Slim green stems topped with palmate leaves and a slender braided trunk make the pachira plant instantly recognisable. Radiating happiness and lending a tropical feel to your space, it’s the plant of choice for those looking for a low maintenance option.
Dimensions: our pachira is available in medium size approximately 130cm
Dimensions are approximate and include the pot.
Pachira: Plant Guide
Difficulty level: this is an easy to maintain, resilient plant as long as you meet its basic caring needs.
Light: the pachira prefers indirect sunlight, while you should consider turning it from time to time since it tends to grow towards its light source. Doing so will encourage it to grow evenly.
Air purifier: with its air purifying qualities, the plant can eliminate toxic agents like benzene and formaldehyde.
Pet and child-friendly: the pachira is non-toxic, so it is perfect for households with young children and pets.
Ideal for: promotions, housewarming, new beginnings
Pachira: Plant Background
Origin: native to the tropical regions of Central and South America, the pachira is a tropical wetland tree that forms part of the Malvaceae family. In its natural habitat, the tree usually grows in swamps, riverbanks and in damp mountain forests, often reaching 60 feet. Its flowers are typically large, long and yellow.
Also known as: money tree, water chestnut, pachira aquatica, Guiana, Malabar chestnut, Saba nut.
Symbolism: symbolically associated with good financial fortune, according to Feng Shui tradition, the pachira’s leaves look like a green hand trying to capture happiness and good fortune, while the trunk is braided to hold these. The name money tree derives from a story whereby a poor Taiwanese truck driver who prayed for money found this somewhat odd-looking plant, took it home and started cultivating more like it. He then started selling them. The plant’s popularity instantly took off, introducing it to other corners of the world and making the poor man rich.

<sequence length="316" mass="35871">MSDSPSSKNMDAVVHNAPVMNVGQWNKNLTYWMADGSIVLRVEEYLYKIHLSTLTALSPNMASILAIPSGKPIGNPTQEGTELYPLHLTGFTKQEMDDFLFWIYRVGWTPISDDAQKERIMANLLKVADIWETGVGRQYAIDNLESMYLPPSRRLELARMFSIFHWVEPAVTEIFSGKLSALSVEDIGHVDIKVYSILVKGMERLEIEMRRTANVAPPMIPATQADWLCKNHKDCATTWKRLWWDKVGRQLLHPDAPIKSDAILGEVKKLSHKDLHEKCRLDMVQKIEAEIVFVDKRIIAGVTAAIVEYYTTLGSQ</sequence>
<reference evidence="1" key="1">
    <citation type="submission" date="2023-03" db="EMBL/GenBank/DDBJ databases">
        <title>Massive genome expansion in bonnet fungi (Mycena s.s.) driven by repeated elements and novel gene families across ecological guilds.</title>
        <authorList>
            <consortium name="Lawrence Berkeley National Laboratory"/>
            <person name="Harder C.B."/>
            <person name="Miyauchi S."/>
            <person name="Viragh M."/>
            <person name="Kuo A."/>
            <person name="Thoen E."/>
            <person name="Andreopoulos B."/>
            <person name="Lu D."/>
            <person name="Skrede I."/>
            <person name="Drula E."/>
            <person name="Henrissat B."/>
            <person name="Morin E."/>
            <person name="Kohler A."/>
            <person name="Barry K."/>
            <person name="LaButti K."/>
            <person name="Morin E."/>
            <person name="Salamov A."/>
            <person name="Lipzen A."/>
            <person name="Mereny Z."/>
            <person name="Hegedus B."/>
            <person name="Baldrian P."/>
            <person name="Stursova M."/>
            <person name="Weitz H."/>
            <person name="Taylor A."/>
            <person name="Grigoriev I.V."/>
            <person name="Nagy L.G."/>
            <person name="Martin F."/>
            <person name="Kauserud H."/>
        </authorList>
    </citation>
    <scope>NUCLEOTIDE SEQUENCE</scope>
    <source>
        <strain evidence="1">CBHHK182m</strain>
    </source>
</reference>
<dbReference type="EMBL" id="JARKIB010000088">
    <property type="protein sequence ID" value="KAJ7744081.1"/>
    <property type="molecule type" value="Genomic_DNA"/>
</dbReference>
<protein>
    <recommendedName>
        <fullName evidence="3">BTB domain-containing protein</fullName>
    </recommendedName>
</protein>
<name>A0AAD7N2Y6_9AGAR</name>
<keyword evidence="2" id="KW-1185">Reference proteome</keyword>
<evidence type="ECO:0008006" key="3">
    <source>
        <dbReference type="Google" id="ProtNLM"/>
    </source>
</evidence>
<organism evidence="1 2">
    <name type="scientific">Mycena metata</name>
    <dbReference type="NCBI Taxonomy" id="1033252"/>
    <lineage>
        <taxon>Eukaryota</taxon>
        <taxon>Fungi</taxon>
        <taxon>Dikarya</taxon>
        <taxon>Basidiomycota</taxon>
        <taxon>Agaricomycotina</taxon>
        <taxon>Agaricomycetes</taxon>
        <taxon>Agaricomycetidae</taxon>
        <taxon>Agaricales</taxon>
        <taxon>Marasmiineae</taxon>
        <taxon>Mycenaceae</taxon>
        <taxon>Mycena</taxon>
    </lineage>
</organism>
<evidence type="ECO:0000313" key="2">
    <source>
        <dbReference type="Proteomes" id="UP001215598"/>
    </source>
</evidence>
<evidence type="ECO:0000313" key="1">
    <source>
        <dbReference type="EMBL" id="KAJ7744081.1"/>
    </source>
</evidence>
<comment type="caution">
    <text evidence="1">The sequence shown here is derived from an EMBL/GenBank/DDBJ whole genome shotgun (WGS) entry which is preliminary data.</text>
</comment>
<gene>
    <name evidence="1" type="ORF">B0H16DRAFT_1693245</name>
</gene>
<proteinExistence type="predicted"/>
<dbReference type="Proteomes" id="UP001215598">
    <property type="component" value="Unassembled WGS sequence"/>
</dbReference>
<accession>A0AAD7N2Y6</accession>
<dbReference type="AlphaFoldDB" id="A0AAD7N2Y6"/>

Fun facts: although it is unlikely that your indoor pachira will produce any nuts, in the wild, the tree’s nuts grow in a large, woody pod. The pod is not edible, however, the nuts are sometimes eaten and have a flavour similar to that of chestnuts.
Pachira: Plant Care
Watering: the pachira needs plenty of water. During the hot summer months keep the soil damp but avoid letting it stand in water and remember to water the plant until the liquid runs from the drainage holes. In contrast, during winter let the soil dry a little between waterings. Any dropped leaves is usually an indication that you are not watering the plant enough.
Food: apply a good quality, diluted liquid fertiliser every two weeks during the plant’s growing season, but stop fertilising altogether in winter.
Pruning: the Malabar chestnut rarely needs any pruning, yet if you spot any yellowed leaves or dead parts of the plant, remove these.
Ideal temperature: between 16 to 25 degrees Celsius.
Avoid: direct sunlight as this will burn the leaves and overwatering it which may kill the plant.
Pests: spider mites, aphids and scales can all infest your money tree. Try using neem oil to treat aphids, whereas rapeseed oil can be quite effective against spider mites.
Whilst doing our utmost in supplying an identical product to the image provided, sometimes items may be substituted if not in season or unavailable. Our dedicated staff will make sure that the substitution is equivalent to value and quality. Where our designs include a sundry item such as a vase, basket or pot it may not always be possible to deliver the exact item as displayed.
Photography location: The Cumberland Boutique Hotel, Valletta, Malta.